Variations in the Home Language Environment and Early Language Development in a Peri-urban Community in China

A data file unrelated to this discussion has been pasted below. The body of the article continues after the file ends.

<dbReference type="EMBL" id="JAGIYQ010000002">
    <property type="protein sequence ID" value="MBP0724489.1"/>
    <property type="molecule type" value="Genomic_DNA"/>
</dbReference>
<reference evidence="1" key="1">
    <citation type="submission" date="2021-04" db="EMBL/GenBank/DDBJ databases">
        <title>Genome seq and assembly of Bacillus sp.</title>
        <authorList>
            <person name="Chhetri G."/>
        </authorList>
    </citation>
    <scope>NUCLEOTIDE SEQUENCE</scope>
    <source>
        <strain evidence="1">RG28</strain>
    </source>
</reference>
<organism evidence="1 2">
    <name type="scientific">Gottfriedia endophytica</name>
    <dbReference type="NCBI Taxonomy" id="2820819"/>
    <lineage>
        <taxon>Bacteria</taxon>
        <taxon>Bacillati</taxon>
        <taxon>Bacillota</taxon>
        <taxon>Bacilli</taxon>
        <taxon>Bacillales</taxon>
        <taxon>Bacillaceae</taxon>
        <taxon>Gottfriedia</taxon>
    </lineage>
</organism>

Parental investment in the home language environment during the earliest years is a critical predictor of early language development. Because most studies investigating the home language environment and child language development have been conducted in Western, high-income, and developed settings, less is known about such environments in low- or middle-income settings. This study was conducted in a peri-urban area in Southwestern China in a sample of 81 rural migrant and urbanized farmer families with children aged 18-24 months. The home language environment was measured using Language Environment Analysis (LENA) recorders and software, while early language development was measured using the MacArthur-Bates Communicative Developmental Inventories expressive vocabulary scale. Findings reveal large and substantial variation in the sample's home language environments and a strong association between the home language environment and child language development. Certain demographic characteristics, such as household resources, maternal employment, and gender, are associated with the home language environment. These findings highlight the needs for interventions specifically targeting the home language environment to improve early language development of young children and for more research on early childhood development in peri-urban China.